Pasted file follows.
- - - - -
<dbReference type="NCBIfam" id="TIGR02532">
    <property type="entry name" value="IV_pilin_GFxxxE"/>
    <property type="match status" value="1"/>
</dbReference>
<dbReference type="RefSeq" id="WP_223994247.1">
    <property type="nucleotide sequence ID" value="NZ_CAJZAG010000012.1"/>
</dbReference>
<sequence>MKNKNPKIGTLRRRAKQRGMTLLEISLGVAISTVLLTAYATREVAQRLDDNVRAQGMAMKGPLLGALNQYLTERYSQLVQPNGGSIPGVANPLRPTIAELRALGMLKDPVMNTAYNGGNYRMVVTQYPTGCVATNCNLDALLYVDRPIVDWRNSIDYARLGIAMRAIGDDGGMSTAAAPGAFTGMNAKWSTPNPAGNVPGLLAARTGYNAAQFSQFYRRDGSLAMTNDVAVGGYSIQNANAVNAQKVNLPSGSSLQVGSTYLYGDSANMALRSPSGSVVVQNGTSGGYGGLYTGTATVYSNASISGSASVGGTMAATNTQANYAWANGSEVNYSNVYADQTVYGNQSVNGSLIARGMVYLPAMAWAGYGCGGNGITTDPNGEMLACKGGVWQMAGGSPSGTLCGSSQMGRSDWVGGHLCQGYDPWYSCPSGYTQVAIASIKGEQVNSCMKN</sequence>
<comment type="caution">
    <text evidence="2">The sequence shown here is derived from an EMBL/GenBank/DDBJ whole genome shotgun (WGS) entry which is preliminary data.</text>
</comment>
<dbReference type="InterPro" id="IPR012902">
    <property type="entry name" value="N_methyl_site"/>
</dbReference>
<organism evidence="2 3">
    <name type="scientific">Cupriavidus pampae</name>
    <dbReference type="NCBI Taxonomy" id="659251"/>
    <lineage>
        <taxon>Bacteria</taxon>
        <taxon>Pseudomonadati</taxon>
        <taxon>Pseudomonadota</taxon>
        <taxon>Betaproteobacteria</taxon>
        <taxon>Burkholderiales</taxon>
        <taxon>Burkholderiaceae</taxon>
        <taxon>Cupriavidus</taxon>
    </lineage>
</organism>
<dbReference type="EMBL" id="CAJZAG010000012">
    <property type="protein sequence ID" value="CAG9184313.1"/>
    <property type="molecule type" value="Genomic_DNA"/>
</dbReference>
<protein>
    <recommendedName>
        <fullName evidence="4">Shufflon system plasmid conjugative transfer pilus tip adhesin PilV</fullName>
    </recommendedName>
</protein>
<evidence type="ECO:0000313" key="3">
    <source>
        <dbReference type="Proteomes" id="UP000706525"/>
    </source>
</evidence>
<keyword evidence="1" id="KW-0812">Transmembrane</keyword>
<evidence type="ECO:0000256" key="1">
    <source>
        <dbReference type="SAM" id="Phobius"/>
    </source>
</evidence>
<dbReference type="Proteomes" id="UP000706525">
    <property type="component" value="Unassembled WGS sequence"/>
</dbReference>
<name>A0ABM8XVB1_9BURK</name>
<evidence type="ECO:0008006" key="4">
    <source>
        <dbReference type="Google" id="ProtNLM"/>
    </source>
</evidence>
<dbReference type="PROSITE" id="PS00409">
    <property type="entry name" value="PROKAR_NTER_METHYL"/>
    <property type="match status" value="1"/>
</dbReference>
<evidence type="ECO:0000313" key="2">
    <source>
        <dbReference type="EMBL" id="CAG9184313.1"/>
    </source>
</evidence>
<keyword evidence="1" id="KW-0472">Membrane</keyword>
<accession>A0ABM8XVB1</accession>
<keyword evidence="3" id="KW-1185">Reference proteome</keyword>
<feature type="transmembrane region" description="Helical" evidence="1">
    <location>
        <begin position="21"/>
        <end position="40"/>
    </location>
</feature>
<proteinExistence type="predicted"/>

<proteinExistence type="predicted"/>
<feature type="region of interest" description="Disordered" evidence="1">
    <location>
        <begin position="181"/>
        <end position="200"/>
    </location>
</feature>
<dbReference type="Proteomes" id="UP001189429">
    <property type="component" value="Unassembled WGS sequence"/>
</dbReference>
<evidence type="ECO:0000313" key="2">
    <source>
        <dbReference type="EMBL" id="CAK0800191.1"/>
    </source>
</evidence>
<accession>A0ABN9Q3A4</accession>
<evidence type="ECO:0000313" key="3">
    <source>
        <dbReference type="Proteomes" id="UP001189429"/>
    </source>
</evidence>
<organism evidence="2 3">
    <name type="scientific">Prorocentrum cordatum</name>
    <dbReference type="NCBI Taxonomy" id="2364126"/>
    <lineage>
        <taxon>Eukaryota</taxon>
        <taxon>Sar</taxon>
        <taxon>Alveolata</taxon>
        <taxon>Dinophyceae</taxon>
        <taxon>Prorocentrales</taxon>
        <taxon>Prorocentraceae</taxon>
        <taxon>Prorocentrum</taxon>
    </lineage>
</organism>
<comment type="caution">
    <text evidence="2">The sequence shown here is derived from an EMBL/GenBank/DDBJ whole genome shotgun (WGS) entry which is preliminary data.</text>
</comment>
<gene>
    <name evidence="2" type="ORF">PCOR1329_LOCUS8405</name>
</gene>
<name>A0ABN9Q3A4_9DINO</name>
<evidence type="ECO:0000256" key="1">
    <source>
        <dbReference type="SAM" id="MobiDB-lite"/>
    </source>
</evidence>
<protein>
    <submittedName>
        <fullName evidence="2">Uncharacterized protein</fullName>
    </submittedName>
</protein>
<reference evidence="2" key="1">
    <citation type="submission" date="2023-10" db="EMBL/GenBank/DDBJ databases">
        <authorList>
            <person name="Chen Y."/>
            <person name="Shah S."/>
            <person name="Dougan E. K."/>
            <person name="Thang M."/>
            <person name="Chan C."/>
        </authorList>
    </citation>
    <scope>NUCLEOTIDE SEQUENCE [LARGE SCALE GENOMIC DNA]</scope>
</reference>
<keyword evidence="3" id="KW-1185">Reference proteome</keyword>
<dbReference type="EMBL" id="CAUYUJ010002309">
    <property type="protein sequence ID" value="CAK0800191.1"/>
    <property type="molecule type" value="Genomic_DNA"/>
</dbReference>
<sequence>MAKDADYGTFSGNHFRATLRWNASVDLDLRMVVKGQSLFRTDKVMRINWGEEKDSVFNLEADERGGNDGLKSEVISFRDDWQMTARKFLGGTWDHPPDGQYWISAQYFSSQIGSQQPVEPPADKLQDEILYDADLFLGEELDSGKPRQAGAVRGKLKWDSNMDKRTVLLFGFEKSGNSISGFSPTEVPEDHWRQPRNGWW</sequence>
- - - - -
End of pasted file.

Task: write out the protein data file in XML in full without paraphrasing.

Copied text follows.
<dbReference type="NCBIfam" id="TIGR02532">
    <property type="entry name" value="IV_pilin_GFxxxE"/>
    <property type="match status" value="1"/>
</dbReference>
<dbReference type="RefSeq" id="WP_223994247.1">
    <property type="nucleotide sequence ID" value="NZ_CAJZAG010000012.1"/>
</dbReference>
<sequence>MKNKNPKIGTLRRRAKQRGMTLLEISLGVAISTVLLTAYATREVAQRLDDNVRAQGMAMKGPLLGALNQYLTERYSQLVQPNGGSIPGVANPLRPTIAELRALGMLKDPVMNTAYNGGNYRMVVTQYPTGCVATNCNLDALLYVDRPIVDWRNSIDYARLGIAMRAIGDDGGMSTAAAPGAFTGMNAKWSTPNPAGNVPGLLAARTGYNAAQFSQFYRRDGSLAMTNDVAVGGYSIQNANAVNAQKVNLPSGSSLQVGSTYLYGDSANMALRSPSGSVVVQNGTSGGYGGLYTGTATVYSNASISGSASVGGTMAATNTQANYAWANGSEVNYSNVYADQTVYGNQSVNGSLIARGMVYLPAMAWAGYGCGGNGITTDPNGEMLACKGGVWQMAGGSPSGTLCGSSQMGRSDWVGGHLCQGYDPWYSCPSGYTQVAIASIKGEQVNSCMKN</sequence>
<comment type="caution">
    <text evidence="2">The sequence shown here is derived from an EMBL/GenBank/DDBJ whole genome shotgun (WGS) entry which is preliminary data.</text>
</comment>
<dbReference type="InterPro" id="IPR012902">
    <property type="entry name" value="N_methyl_site"/>
</dbReference>
<organism evidence="2 3">
    <name type="scientific">Cupriavidus pampae</name>
    <dbReference type="NCBI Taxonomy" id="659251"/>
    <lineage>
        <taxon>Bacteria</taxon>
        <taxon>Pseudomonadati</taxon>
        <taxon>Pseudomonadota</taxon>
        <taxon>Betaproteobacteria</taxon>
        <taxon>Burkholderiales</taxon>
        <taxon>Burkholderiaceae</taxon>
        <taxon>Cupriavidus</taxon>
    </lineage>
</organism>
<dbReference type="EMBL" id="CAJZAG010000012">
    <property type="protein sequence ID" value="CAG9184313.1"/>
    <property type="molecule type" value="Genomic_DNA"/>
</dbReference>
<protein>
    <recommendedName>
        <fullName evidence="4">Shufflon system plasmid conjugative transfer pilus tip adhesin PilV</fullName>
    </recommendedName>
</protein>
<evidence type="ECO:0000313" key="3">
    <source>
        <dbReference type="Proteomes" id="UP000706525"/>
    </source>
</evidence>
<keyword evidence="1" id="KW-0812">Transmembrane</keyword>
<evidence type="ECO:0000256" key="1">
    <source>
        <dbReference type="SAM" id="Phobius"/>
    </source>
</evidence>
<dbReference type="Proteomes" id="UP000706525">
    <property type="component" value="Unassembled WGS sequence"/>
</dbReference>
<name>A0ABM8XVB1_9BURK</name>
<evidence type="ECO:0008006" key="4">
    <source>
        <dbReference type="Google" id="ProtNLM"/>
    </source>
</evidence>
<dbReference type="PROSITE" id="PS00409">
    <property type="entry name" value="PROKAR_NTER_METHYL"/>
    <property type="match status" value="1"/>
</dbReference>
<evidence type="ECO:0000313" key="2">
    <source>
        <dbReference type="EMBL" id="CAG9184313.1"/>
    </source>
</evidence>
<keyword evidence="1" id="KW-0472">Membrane</keyword>
<accession>A0ABM8XVB1</accession>
<keyword evidence="3" id="KW-1185">Reference proteome</keyword>
<feature type="transmembrane region" description="Helical" evidence="1">
    <location>
        <begin position="21"/>
        <end position="40"/>
    </location>
</feature>
<proteinExistence type="predicted"/>

<proteinExistence type="predicted"/>
<feature type="region of interest" description="Disordered" evidence="1">
    <location>
        <begin position="181"/>
        <end position="200"/>
    </location>
</feature>
<dbReference type="Proteomes" id="UP001189429">
    <property type="component" value="Unassembled WGS sequence"/>
</dbReference>
<evidence type="ECO:0000313" key="2">
    <source>
        <dbReference type="EMBL" id="CAK0800191.1"/>
    </source>
</evidence>
<accession>A0ABN9Q3A4</accession>
<evidence type="ECO:0000313" key="3">
    <source>
        <dbReference type="Proteomes" id="UP001189429"/>
    </source>
</evidence>
<organism evidence="2 3">
    <name type="scientific">Prorocentrum cordatum</name>
    <dbReference type="NCBI Taxonomy" id="2364126"/>
    <lineage>
        <taxon>Eukaryota</taxon>
        <taxon>Sar</taxon>
        <taxon>Alveolata</taxon>
        <taxon>Dinophyceae</taxon>
        <taxon>Prorocentrales</taxon>
        <taxon>Prorocentraceae</taxon>
        <taxon>Prorocentrum</taxon>
    </lineage>
</organism>
<comment type="caution">
    <text evidence="2">The sequence shown here is derived from an EMBL/GenBank/DDBJ whole genome shotgun (WGS) entry which is preliminary data.</text>
</comment>
<gene>
    <name evidence="2" type="ORF">PCOR1329_LOCUS8405</name>
</gene>
<name>A0ABN9Q3A4_9DINO</name>
<evidence type="ECO:0000256" key="1">
    <source>
        <dbReference type="SAM" id="MobiDB-lite"/>
    </source>
</evidence>
<protein>
    <submittedName>
        <fullName evidence="2">Uncharacterized protein</fullName>
    </submittedName>
</protein>
<reference evidence="2" key="1">
    <citation type="submission" date="2023-10" db="EMBL/GenBank/DDBJ databases">
        <authorList>
            <person name="Chen Y."/>
            <person name="Shah S."/>
            <person name="Dougan E. K."/>
            <person name="Thang M."/>
            <person name="Chan C."/>
        </authorList>
    </citation>
    <scope>NUCLEOTIDE SEQUENCE [LARGE SCALE GENOMIC DNA]</scope>
</reference>
<keyword evidence="3" id="KW-1185">Reference proteome</keyword>
<dbReference type="EMBL" id="CAUYUJ010002309">
    <property type="protein sequence ID" value="CAK0800191.1"/>
    <property type="molecule type" value="Genomic_DNA"/>
</dbReference>
<sequence>MAKDADYGTFSGNHFRATLRWNASVDLDLRMVVKGQSLFRTDKVMRINWGEEKDSVFNLEADERGGNDGLKSEVISFRDDWQMTARKFLGGTWDHPPDGQYWISAQYFSSQIGSQQPVEPPADKLQDEILYDADLFLGEELDSGKPRQAGAVRGKLKWDSNMDKRTVLLFGFEKSGNSISGFSPTEVPEDHWRQPRNGWW</sequence>